Some rental properties provide a thorough cleaning, new coats of paint, and even renovations between tenants. However, some don’t do much preparation at all except hand you your key. Even if your apartment looks sparkling clean and inviting, there might be some nasty critters, nestled in that thick carpeting, or inside the walls. When I moved into my very first apartment, I soon discovered (after many bug bites) that the apartment had a flea infestation from the previous tenant.
So don’t be like me, discovering pests after you move in with all your clothes and furniture. Instead, walk through the apartment carefully before you sign the lease, looking for these signs of unwanted housemates. By diligently checking for a possible pest infestation, you can address the issues with the landlord and take precautions to avoid contaminating your belongings (and yourself).
The presence of roach feces guarantees that the rental apartment harbors these creatures of the dark. Roach feces resemble coffee grounds or small cylindrical pellets. Since roaches are nocturnal, seeing one in the daytime or seeing evidence of dead roaches in the property is a sign that the infestation is active and extermination should be scheduled before you move in. Some roaches also give off a distinctive smell, so be aware of musty or oily odors especially near moisture and food-rich areas like the pantry, kitchen, or basement.
Bed bugs are wingless insects that look like apple seeds – round, flat, and about as big. Bed bugs give off a sweet chemical odor and can survive a year without food. The presence of shed skin from young bugs will show that the infestation is active. Dark stains on pillows and mattresses (which probably won’t come with your new rental), or dark mounds on hard surfaces are actually bed bug feces. Bed bug bites are notoriously itchy and can leave welts on the skin.
The possibility of a flea infestation is likely in apartments or rental homes where renters are allowed to keep cats or dogs. Look around the floors and counters for evidence of flea dirt. This will look like coarse pepper, and it will turn brownish-red if you get it a bit wet. Flea dirt indicates the presence of adult fleas that expelled the “dirt” as feces. Another way to identify fleas is to find the fleas themselves. If possible, wear long white socks to check out the apartment, and take your shoes off. If you walk around (especially on carpets), and you notice dark specks against your white socks, look a little closer. Those specks may be fleas.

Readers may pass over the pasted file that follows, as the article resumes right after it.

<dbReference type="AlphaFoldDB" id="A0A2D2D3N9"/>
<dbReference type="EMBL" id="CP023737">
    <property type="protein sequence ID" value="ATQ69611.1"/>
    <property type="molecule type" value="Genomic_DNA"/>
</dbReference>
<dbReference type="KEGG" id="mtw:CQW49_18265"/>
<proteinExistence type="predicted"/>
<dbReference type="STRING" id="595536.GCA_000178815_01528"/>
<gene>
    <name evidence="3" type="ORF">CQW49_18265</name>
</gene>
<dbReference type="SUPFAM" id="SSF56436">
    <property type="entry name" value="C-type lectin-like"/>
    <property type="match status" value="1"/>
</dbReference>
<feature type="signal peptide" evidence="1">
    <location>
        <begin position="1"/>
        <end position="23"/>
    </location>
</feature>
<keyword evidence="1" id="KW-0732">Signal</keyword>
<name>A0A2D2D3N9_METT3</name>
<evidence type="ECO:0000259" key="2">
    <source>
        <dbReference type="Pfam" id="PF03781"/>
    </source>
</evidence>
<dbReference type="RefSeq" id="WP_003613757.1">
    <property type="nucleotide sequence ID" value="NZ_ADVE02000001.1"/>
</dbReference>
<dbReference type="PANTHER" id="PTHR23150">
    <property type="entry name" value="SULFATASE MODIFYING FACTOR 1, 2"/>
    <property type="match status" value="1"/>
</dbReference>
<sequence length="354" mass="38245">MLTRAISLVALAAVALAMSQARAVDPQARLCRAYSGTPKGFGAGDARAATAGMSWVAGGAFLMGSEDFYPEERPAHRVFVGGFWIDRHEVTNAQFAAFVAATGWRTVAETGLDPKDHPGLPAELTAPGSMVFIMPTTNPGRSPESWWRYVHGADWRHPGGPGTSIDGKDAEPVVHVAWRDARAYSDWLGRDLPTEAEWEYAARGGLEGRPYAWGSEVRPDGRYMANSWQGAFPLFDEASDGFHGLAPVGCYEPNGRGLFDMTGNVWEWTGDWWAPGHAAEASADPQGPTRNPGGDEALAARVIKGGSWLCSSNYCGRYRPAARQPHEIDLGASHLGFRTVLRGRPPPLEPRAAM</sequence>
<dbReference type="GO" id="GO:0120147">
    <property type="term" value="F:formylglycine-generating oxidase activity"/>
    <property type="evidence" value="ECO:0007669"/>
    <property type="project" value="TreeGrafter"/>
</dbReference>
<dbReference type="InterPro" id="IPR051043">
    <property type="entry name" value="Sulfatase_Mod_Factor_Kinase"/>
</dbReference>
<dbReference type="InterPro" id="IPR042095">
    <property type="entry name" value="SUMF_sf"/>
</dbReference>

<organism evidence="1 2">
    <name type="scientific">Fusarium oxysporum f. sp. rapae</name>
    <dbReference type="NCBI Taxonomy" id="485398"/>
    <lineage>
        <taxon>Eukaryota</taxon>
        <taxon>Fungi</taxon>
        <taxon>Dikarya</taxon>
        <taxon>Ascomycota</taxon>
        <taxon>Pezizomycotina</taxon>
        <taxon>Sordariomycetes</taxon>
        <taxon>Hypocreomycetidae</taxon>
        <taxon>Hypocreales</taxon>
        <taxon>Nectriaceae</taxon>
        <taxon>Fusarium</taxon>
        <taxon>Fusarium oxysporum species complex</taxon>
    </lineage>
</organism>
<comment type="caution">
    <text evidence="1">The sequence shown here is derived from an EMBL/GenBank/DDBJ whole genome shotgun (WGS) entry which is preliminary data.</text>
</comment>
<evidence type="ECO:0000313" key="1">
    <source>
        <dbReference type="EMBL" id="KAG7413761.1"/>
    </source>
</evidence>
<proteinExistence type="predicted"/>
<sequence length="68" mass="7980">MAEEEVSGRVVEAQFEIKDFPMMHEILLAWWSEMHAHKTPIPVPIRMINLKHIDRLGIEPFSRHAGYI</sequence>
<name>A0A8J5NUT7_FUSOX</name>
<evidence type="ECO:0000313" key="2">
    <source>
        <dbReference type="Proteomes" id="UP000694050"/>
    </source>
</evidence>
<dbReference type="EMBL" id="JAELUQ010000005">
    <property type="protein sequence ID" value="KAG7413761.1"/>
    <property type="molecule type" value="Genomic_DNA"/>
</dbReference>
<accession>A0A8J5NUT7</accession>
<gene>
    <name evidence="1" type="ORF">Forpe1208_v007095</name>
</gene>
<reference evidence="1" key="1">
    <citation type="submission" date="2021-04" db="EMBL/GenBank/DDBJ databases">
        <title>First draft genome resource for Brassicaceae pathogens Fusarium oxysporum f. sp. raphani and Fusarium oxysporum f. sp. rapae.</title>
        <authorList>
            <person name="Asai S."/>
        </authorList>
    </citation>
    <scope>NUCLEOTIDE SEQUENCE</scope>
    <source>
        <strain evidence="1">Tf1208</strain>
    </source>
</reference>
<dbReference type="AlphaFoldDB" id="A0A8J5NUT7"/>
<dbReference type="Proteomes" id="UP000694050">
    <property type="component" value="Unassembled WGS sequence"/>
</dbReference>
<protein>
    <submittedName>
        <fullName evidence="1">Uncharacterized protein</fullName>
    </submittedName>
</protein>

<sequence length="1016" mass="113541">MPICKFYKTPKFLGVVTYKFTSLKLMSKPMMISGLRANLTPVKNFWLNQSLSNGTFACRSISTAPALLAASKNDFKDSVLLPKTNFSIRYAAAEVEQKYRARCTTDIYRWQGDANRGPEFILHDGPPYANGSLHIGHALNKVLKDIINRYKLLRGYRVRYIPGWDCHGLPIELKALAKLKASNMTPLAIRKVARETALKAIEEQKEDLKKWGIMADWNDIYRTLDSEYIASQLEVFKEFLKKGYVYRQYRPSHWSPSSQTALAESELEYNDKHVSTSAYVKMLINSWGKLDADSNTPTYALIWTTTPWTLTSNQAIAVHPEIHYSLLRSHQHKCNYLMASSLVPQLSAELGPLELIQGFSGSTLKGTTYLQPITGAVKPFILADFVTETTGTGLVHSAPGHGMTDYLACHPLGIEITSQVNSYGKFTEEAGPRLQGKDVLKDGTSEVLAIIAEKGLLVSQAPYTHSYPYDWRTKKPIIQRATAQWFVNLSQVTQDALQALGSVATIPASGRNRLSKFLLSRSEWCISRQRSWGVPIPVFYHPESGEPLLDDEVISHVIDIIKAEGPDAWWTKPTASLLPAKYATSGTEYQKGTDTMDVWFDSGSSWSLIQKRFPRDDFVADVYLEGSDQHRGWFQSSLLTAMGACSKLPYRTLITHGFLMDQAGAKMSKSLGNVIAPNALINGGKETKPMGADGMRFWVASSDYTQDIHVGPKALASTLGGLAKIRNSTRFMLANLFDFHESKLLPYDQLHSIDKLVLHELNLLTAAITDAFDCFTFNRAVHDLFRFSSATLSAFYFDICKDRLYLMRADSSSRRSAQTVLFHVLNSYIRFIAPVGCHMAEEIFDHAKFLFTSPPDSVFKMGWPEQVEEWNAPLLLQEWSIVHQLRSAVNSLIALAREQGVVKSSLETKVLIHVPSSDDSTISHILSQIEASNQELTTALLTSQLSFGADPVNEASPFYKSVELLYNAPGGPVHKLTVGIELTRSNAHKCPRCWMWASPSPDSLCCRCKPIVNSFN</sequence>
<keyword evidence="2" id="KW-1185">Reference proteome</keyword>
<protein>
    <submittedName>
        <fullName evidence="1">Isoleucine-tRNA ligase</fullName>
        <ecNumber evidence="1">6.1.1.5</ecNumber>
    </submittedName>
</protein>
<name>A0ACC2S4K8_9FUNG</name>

Termites are very harmful because they can ruin the wooden structure of a building – everything from staircases, support beams, and walls. First, look for a film of gritty dust on wood in the apartment, a sign that termites may have been digging. More obviously, look around for mud tubes – long tubes, about the width of pencil, that look like dried mud. Termites create these mud tubes when they can’t directly tunnel through wood. The presence of wings or a swarm of flying insects is a sure sign of active infestation.
No one wants to deal with a mice infestation, but the furriest of the bunch tend to leave behind signs of their existence. The best method to use in searching for mice is to keep an eye out for the droppings they leave behind. Mice are nocturnal animals, so if you see them during the day, or hear them in the walls when you visit an apartment, there’s likely more than one around. However, even if you don’t see one directly, check around for some other telltale signs, including signs of chewing – to keep their teeth in line, mice will chew almost anything. Also search for a musky scent, or tracks in any dust in the apartment. As another precaution, be sure to look for droppings in places your landlord may not have cleaned carefully, especially in closets, cabinets, or corners.
Mold isn’t strictly a “pest” but it can definitely be unpleasant and possibly dangerous. Mold loves moisture, so before you sign the lease, be sure to look for signs of moisture in unusual places. Open cabinets to check whether sink pipes might be leaking. Examine the walls for bulging or discoloration, in case there is a roof leak, or moisture within the walls. Spend a little extra time checking the bathroom around the sink, toilet, and shower areas. A musty odor, especially in the kitchen, bathroom, or basement, may indicate the presence of mold.
What to Do?
It’s much easier to clean an apartment or perform an extermination before a tenant moves in, rather than after there’s furniture and bedding everywhere. By keeping in mind these signs to look for, you can request that the property owner fix any problems before you move in. That way, your rental won’t bite you, and you don’t have to worry about what might be crawling in the carpets.
Our guest blogger, Maya Rodgers, gets her expertise from working in termite treatment for Terminix and doesn’t want anyone to have to worry about termites or anything else. Also a mother, animal lover, and gardener, she can be found blogging at her own site www.petsandpests.com